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INFJ

An Overview of the INFJ Personality Type

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INFJ
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INFJ (introverted, intuitive, feeling, judging) is a four-letter code used to represent one of the 16 personality types identified by the Myers-Briggs Type Indicator (MBTI). This personality assessment was created by Isabel Myers and her mother Katherine Briggs in the 1940s based on the theories of Swiss psychoanalyst Carl Jung. People with INFJ personalities are creative, gentle and caring. According to David Keirsey, the INFJ type is one of the rarest with just one to three percent of the population exhibiting this personality type.

INFJ Characteristics

The MBTI identifies your personality type by looking at four main areas: 1) Extraversion vs Introversion, 2) Sensing vs Intuition, 3) Thinking vs Feeling and 4) Judging vs Perceiving.

On each of these four areas, the MBTI identifies which way your personality tends to lean for each dimension. As you can see, the INFJ personality leans toward Introversion, Intuiting, Feeling and Judging.

  • Introversion (I): INFJs tend to be reserved, quiet and have a small circle of close friends.

  • Intuition (N): INFJs are prefer abstract concepts and tend to focus on the big picture rather than concrete details.

  • Feeling (F): INFJs place a greater emphasis on personal concerns than objective facts when making decisions.

  • Judging (J): INFJs like to exert control by planning, organizing and making decisions as early as possible.

People with INFJ personalities tend to exhibit the following characteristics:

  • Idealistic
  • Sensitive to the needs of others
  • Highly creative and artistic
  • Reserved
  • Focused on the future
  • Private
  • Values close, deep relationships
  • Enjoys thinking about the meaning of life

INFJs are driven by their strong values and seek out meaning in all areas of their lives including relationships and work. People with this type of personality are often described as deep and complex.

INFJs have an innate ability to understand other people's feelings. While they are introverted, they sometimes seem extroverted at times due to their strong interest in people and society. INFJs are interested in helping others and making the world a better place. They tend to be excellent listeners and are good at interacting with people which whom they are emotionally close and connected. While they care deeply about others, INFJs tend to be very introverted and are only willing to share their "true selves" with a select few. After being in social situations, INFJs need time to themselves to "recharge."

INFJs also have a talent for language and are usually quite good at expressing themselves on paper. They have a vivid inner life, but they are often hesitant to share this with others except for perhaps those closest to them. While they are quiet and sensitive, they can also be good leaders. Even when they don't take on overt leadership roles, they often act as quiet influencers behind the scenes.

In school, INFJs are usually high achievers and get good grades. They can be perfectionists at times and tend to put a great deal of effort into their academic work. INFJs enjoy learning, particularly about people, society, literature and art. They tend to prefer studying subjects that involves abstract theories and ideas rather than concrete facts and information.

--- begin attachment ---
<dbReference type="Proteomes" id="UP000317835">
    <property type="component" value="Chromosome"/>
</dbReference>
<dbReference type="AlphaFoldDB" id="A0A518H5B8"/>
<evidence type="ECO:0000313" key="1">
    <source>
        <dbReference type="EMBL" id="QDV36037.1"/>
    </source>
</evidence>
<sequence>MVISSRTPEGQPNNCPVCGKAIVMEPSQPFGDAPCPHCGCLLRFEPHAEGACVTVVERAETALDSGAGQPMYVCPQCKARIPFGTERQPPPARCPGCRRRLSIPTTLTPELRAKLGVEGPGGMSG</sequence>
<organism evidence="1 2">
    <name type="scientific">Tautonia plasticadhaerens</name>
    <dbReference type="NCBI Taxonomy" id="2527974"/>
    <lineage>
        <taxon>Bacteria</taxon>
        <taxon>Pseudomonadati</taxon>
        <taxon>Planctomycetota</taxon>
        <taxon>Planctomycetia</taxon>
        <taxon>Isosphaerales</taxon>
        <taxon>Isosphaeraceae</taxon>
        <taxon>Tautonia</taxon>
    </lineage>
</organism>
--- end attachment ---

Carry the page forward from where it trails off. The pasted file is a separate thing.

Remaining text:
Because they are reserved and private, INFJs can be difficult to get to know. They place a high value on close, deep relationships and can be hurt easily, although they often hide these feelings from others.

Famous INFJs

By looking at their lives and works, researchers have suggested that a number of famous individuals exhibit personality traits consistent with the INFJ personality type. Some of these famed figures include:

  • Billy Crystal, actor
  • Chaucer, poet
  • Gillian Anderson, actress
  • Nathaniel Hawthorne, author
  • Robert Burns, poet
  • Nicole Kidman, actress
  • Nelson Mandela, former President of South Africa
  • Johann Wolfgang von Goethe, writer
  • Robert Burns, poet
  • Martin Luther King, Jr., civil rights leader

Some fictional characters with INFJ personalities include:

  • Luke Skywalker, Star Wars
  • Amelie Poulain, Amelie
  • The Tinman, The Wizard of Oz

Best Careers for INFJs

INFJs do well in careers where they can express their creativity. Because people with INFJ personality have such deeply held convictions and values, they do particularly well in jobs that support these principles.

  • Artist
  • Actor
  • Entrepreneur
  • Religious worker
  • Musician
  • Librarian
  • Counselor
  • Psychologist
  • Writer
  • Teacher
  • Photographer

References

Heiss, M. M. (2010). Introverted Intuiting Feeling Judging. TypeLogic. Retrieved from http://typelogic.com/infj.html

Idealist: Portrait of the Counselor (INFJ). Keirsey.com. Retrieved from http://keirsey.com/4temps/counselor.asp

Myers, I. B. (1998). Introduction to Type: A Guide to Understanding your Results on the Myers-Briggs Type Indicator. Mountain View, CA: CPP, Inc.

The Myers & Briggs Foundation. (n.d.). The 16 MBTI Types. http://www.myersbriggs.org/my-mbti-personality-type/mbti-basics/the-16-mbti-types.asp

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